Just in time for Earth Day, chemicals leader Bayer MaterialScience reported from the UTECH Europe 2015 polyurethane (PU) show on programs and applications using its materials to help reduce energy usage. The company also gave an update on its CO2-based PU as that eco-friendly material comes closer to production.
Lightweight, rigid PU foam is used to insulate 95% or so of the world’s refrigerators, occurring in several links throughout the cold chain. But energy efficiency and insulation performance requirements continue to increase. For instance, refrigerators in the B and C energy-efficiency class, with performance that was the norm 15 years ago, have been outstripped by A++ fridges, which are about 60% more efficient due to rigid PU foam. Replacing those earlier appliances with A++ machines would reduce CO2 emissions in Europe by 22 million metric tons per year.
Lightweight, rigid polyurethane foam is used to insulate 95% or so of the world’s refrigerators. Increases in pore density, reducing thermal conductivity, could help solve the food spoilage problem in developing countries. Half of all food there spoils during transportation of perishable foods from field to table in refrigerated trucks -- as well as during storage in supermarkets and domestic refrigerators -- because of inadequate insulation.
Bayer's Microcell PU system's insulating performance is 10% more efficient than the current standard, helping to reduce CO2 emissions and energy usage. The latest foams have pore diameters that are even smaller, boosting insulating power by reducing thermal conductivity, the company announced from the UTECH show. In developing countries, this could help solve the food spoilage problem. This occurs during transportation of perishable foods in refrigerated trucks, as well as during storage in supermarkets and domestic refrigerators, because of inadequate insulation.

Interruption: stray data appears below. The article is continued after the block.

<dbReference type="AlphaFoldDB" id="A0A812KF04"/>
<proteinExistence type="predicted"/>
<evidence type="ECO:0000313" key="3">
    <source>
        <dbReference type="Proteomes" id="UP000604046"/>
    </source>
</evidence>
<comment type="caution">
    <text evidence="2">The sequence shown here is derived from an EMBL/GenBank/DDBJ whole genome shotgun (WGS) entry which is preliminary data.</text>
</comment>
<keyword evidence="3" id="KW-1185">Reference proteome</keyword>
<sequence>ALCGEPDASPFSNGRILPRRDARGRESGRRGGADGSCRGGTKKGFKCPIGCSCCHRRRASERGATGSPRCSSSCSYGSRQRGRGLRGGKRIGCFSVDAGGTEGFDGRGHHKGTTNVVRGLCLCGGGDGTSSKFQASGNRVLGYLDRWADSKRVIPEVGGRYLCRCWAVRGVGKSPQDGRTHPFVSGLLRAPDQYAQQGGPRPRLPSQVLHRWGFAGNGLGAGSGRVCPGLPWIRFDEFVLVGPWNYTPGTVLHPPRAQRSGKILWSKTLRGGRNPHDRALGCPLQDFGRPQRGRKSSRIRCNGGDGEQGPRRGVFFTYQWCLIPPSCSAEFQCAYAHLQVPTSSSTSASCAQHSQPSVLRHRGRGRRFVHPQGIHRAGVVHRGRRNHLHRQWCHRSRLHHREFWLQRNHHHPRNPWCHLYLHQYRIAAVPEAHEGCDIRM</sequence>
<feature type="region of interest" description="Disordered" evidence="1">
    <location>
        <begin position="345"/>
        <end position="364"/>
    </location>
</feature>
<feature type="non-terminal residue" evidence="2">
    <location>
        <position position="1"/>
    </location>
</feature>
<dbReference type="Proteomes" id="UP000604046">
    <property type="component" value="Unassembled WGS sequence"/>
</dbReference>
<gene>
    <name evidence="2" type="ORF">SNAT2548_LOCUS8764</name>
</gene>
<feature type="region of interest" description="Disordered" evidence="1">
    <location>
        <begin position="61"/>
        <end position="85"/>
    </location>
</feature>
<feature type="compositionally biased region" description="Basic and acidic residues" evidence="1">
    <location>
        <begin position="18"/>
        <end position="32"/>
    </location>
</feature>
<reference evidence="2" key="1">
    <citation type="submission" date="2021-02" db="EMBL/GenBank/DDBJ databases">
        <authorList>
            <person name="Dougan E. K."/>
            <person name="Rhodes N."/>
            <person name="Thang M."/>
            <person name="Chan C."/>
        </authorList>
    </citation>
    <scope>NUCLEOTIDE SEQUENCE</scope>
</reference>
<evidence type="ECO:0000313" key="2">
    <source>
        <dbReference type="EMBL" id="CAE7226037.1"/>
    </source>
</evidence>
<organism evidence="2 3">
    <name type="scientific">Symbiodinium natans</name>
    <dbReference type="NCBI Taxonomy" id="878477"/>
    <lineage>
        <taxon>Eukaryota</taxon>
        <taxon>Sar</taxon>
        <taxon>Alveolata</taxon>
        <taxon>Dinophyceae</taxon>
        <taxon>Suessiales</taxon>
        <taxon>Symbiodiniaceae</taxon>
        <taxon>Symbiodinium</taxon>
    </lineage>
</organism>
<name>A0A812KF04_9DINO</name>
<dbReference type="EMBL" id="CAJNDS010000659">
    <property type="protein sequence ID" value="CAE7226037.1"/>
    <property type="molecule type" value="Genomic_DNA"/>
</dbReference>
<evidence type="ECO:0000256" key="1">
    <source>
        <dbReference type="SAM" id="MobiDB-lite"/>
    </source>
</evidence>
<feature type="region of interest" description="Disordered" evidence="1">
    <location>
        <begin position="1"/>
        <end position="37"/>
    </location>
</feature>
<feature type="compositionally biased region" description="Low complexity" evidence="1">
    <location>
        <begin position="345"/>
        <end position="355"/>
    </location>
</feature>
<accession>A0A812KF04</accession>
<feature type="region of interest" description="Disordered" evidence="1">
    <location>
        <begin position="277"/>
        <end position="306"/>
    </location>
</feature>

Rigid PU foam is also helping to improve the energy efficiency of commercial buildings. Since these structures account for more than 40% of global energy consumption and about a third of greenhouse gas emissions, greening their design and materials can make a big difference. The redevelopment of a district in Bottrop, Germany as part of the EcoCommercial Building Program has benefited from several energy-efficient technologies from Bayer and other companies involved. One project was to improve the energy efficiency of a Bottrop commercial property so it generates more energy than it uses, using photovoltaic solar, geothermal power, sunlight management, and insulation.
Improving the energy efficiency of commercial buildings, which account for more than 40% of global energy consumption and about a third of greenhouse gas emissions, can be done using several methods, including rigid polyurethane foam insulation. For example, replacing the insulation in a 50-year-old building with material only 10 cm thick can reduce the building's energy losses by as much as 70%. This property in downtown Bottrop, Germany is one example of how such buildings can be transformed into energy-plus properties, and is part of the EcoCommercial Building Program, involving Bayer MaterialScience and several other companies.
(Source: Bayer MaterialScience)